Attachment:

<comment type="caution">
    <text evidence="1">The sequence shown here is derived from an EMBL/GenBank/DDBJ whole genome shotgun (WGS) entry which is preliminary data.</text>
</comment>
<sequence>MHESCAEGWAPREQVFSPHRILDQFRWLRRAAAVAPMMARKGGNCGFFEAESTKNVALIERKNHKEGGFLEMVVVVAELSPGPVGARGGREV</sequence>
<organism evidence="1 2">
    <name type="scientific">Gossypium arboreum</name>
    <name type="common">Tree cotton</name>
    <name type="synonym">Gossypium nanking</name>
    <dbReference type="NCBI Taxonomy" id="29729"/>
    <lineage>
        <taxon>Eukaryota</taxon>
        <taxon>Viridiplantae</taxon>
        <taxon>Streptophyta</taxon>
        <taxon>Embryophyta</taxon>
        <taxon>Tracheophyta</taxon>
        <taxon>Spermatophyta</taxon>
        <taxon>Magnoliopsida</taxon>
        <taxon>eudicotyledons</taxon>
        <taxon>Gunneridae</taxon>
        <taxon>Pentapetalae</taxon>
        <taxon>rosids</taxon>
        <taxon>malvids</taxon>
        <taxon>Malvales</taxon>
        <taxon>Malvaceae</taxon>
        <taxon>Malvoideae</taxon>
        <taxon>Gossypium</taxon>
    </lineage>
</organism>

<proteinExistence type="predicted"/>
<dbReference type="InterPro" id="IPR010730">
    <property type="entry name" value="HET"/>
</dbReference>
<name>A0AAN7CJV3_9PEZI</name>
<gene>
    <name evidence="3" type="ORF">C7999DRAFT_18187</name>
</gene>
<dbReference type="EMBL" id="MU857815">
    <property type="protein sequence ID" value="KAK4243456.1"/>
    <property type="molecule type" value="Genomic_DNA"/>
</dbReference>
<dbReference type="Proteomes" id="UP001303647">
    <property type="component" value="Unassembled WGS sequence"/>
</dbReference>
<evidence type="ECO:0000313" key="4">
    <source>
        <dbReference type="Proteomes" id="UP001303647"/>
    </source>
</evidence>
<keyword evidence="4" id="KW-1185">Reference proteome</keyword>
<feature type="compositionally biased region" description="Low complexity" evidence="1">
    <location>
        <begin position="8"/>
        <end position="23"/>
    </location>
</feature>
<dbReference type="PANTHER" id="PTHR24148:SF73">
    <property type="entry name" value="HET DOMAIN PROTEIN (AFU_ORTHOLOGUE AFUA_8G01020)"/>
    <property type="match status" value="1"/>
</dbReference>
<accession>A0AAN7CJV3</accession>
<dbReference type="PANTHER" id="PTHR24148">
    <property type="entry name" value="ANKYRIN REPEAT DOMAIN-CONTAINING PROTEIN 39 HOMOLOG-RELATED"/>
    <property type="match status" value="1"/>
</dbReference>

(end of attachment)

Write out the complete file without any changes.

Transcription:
<comment type="caution">
    <text evidence="1">The sequence shown here is derived from an EMBL/GenBank/DDBJ whole genome shotgun (WGS) entry which is preliminary data.</text>
</comment>
<sequence>MHESCAEGWAPREQVFSPHRILDQFRWLRRAAAVAPMMARKGGNCGFFEAESTKNVALIERKNHKEGGFLEMVVVVAELSPGPVGARGGREV</sequence>
<organism evidence="1 2">
    <name type="scientific">Gossypium arboreum</name>
    <name type="common">Tree cotton</name>
    <name type="synonym">Gossypium nanking</name>
    <dbReference type="NCBI Taxonomy" id="29729"/>
    <lineage>
        <taxon>Eukaryota</taxon>
        <taxon>Viridiplantae</taxon>
        <taxon>Streptophyta</taxon>
        <taxon>Embryophyta</taxon>
        <taxon>Tracheophyta</taxon>
        <taxon>Spermatophyta</taxon>
        <taxon>Magnoliopsida</taxon>
        <taxon>eudicotyledons</taxon>
        <taxon>Gunneridae</taxon>
        <taxon>Pentapetalae</taxon>
        <taxon>rosids</taxon>
        <taxon>malvids</taxon>
        <taxon>Malvales</taxon>
        <taxon>Malvaceae</taxon>
        <taxon>Malvoideae</taxon>
        <taxon>Gossypium</taxon>
    </lineage>
</organism>

<proteinExistence type="predicted"/>
<dbReference type="InterPro" id="IPR010730">
    <property type="entry name" value="HET"/>
</dbReference>
<name>A0AAN7CJV3_9PEZI</name>
<gene>
    <name evidence="3" type="ORF">C7999DRAFT_18187</name>
</gene>
<dbReference type="EMBL" id="MU857815">
    <property type="protein sequence ID" value="KAK4243456.1"/>
    <property type="molecule type" value="Genomic_DNA"/>
</dbReference>
<dbReference type="Proteomes" id="UP001303647">
    <property type="component" value="Unassembled WGS sequence"/>
</dbReference>
<evidence type="ECO:0000313" key="4">
    <source>
        <dbReference type="Proteomes" id="UP001303647"/>
    </source>
</evidence>
<keyword evidence="4" id="KW-1185">Reference proteome</keyword>
<feature type="compositionally biased region" description="Low complexity" evidence="1">
    <location>
        <begin position="8"/>
        <end position="23"/>
    </location>
</feature>
<dbReference type="PANTHER" id="PTHR24148:SF73">
    <property type="entry name" value="HET DOMAIN PROTEIN (AFU_ORTHOLOGUE AFUA_8G01020)"/>
    <property type="match status" value="1"/>
</dbReference>
<accession>A0AAN7CJV3</accession>
<dbReference type="PANTHER" id="PTHR24148">
    <property type="entry name" value="ANKYRIN REPEAT DOMAIN-CONTAINING PROTEIN 39 HOMOLOG-RELATED"/>
    <property type="match status" value="1"/>
</dbReference>